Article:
Sometimes someone makes you see something you know well in a new way. Oliver O’Brien’s Tube Tongues does just that. The UCL scholar mapped all the languages spoken at each London tube stop. It’s fascinating, and great for language learners who don’t have the funds to globetrot – if you can get yourself into London, just pick your tube stop and follow your ears.
The tube is one of the last bastions of reading – maybe it could even lead to a conversation. One of my favourite ways to start making contact with a new language is to download some decent bilingual poetry. I have lived at each end of the Victoria line, so I started with Brixton and Walthamstow. Here are some poems for them, and for a city on the move.
Brixton’s second language is Portuguese. The Poems from the Portuguese website publishes poems written this millennium and translated by Ana Hudson, with the support of the Portuguese national culture centre. A good poem for this stop – before you get your fish from the largest African-Caribbean market in Europe – is Filipa Leal’s The Liquid City.
|THE LIQUID CITY||A CIDADE LIQUÍDA|
|The city rocked like a boat. No. Perhaps the ground would crack open somewhere. No. It was the giddiness. It was the departure. No. Perhaps the city was made of water. How to survive a liquid city? (I tried to steady myself like a boat.) The birds became wet against the towers. Everything was evaporating: the bells, clocks, cats, ground. Hair and gazes were rotting. Fish stood still on the doorsteps. Solid masts held the walls of things. The sailors invaded the taverns. They laughed loudly from up high in the ships. They burst in to places. People went fishing at home. They slept on the flimsiest surfaces, like rafts. Nausea and cold purpled their lips. They couldn’t see. They made love quickly in the late afternoon. It was the fear of death. The city seemed like crystal. It moved with the tides. It was a mirror of other coastal cities. As it drew closer, it flooded the buildings, the streets. It added itself to the world. It shipwrecked itself. The dwellers who could see it approaching stared at it, at each other, perplexed. They were dying of vanity and lack of air. The ones who were being dragged away held on to what was left inside the houses. They felt guilty. They feared punishment. They had so often wished to untie the city’s ropes. Now they were going with it, inside a liquid city. (I had remained in the exact spot from which it left).||A cidade movia-se como um barco. Não. Talvez o chão se abrisse em algum lado. Não. Era a tontura. A despedida. Não. A cidade talvez fosse de água. Como sobreviver a uma cidade líquida? (Eu tentava sustentar-me como um barco.) As aves molhavam-se contra as torres. Tudo evaporava: os sinos, os relógios, os gatos, o solo. Apodreciam os cabelos, o olhar. Havia peixes imóveis na soleira das portas. Sólidos mastros que seguravam as paredes das coisas. Os marinheiros invadiam as tabernas. Riam alto do alto dos navios. Rompiam a entrada dos lugares. As pessoas pescavam dentro de casa. Dormiam em plataformas finíssimas, como jangadas. A náusea e o frio arroxeavam-lhes os lábios. Não viam. Amavam depressa ao entardecer. Era o medo da morte. A cidade parecia de cristal. Movia-se com as marés. Era um espelho de outras cidades costeiras. Quando se aproximava, inundava os edifícios, as ruas. Acrescentava-se ao mundo. Naufragava-o. Os habitantes que a viam aproximar-se ficavam perplexos a olhá-la, a olhar-se. Morriam de vaidade e de falta de ar. Os que eram arrastados agarravam-se ao que restava do interior das casas. Sentiam-se culpados. Temiam o castigo. Tantas vezes desejaram soltar as cordas da cidade. Agora partiam com ela dentro de uma cidade líquida. (Eu ficara exactamente no lugar de onde saiu.)|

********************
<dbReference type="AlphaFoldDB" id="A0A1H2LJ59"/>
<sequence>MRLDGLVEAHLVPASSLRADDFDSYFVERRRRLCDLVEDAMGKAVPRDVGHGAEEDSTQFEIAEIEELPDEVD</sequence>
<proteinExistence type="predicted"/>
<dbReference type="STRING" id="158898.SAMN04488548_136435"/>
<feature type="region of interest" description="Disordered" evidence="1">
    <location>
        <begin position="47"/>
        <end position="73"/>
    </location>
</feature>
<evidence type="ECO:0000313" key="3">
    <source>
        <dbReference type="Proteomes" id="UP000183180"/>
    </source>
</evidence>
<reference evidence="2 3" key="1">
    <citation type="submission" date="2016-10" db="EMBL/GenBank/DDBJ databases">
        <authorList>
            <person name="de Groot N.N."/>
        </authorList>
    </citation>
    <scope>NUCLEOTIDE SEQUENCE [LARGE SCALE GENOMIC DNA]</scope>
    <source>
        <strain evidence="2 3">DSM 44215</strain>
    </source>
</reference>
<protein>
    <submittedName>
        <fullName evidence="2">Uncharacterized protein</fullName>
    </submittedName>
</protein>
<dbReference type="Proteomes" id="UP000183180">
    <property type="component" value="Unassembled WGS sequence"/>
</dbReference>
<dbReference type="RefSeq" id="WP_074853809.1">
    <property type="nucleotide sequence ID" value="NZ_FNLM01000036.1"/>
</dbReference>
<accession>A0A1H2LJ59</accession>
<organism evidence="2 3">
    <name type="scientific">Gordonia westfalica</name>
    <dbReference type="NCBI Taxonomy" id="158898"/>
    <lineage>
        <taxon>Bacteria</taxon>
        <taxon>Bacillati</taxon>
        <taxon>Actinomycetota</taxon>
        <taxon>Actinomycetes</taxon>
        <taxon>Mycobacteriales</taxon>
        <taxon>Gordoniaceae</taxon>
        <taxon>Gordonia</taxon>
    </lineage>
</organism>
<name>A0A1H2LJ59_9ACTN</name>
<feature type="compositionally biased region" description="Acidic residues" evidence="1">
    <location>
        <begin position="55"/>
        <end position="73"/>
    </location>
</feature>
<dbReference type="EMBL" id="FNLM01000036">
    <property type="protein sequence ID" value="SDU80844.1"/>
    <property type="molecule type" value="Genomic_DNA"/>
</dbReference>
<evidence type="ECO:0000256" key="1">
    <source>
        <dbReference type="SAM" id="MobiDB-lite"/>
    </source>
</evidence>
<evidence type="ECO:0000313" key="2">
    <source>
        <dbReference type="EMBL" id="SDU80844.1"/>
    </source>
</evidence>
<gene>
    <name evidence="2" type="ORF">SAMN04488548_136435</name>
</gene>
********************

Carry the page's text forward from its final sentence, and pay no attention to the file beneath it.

|© Translated by Ana Hudson, 2011||in A Cidade Líquida e Outras Texturas, 2006|
At the other end of the line, Walthamstow’s second language is Urdu. You can see and hear the original and translation of a good selection of Urdu poetry at the Poetry Translation Centre website ; it’s a great site for finding a lot of other London languages. Here’s a romantic Urdu poem for travellers at (not to be outdone by Brixton) the longest street market in Europe:
Please Bring a Token Home from Each Journey
by Noshi Gillani, literal translation by Nukhbah Langah, final translation by Lavinia Greenlaw
I am writing the story of our companionship
If you can, please bring a noble word
I hope fidelity will not exhaust us
That we can renew this romance
That if in some enchanted place, you are captured
by a moonlit face, you will carve a likeness, bring it home
Your passion for travel takes you away from home
Please do not bring back regret like dust in your pockets
It is strange air that we all breathe
May your eyes fill when you come home
Maybe the next edition of poems on the underground could be in the second language of each tube stop? That could make everyone feel at home, whatever the journey.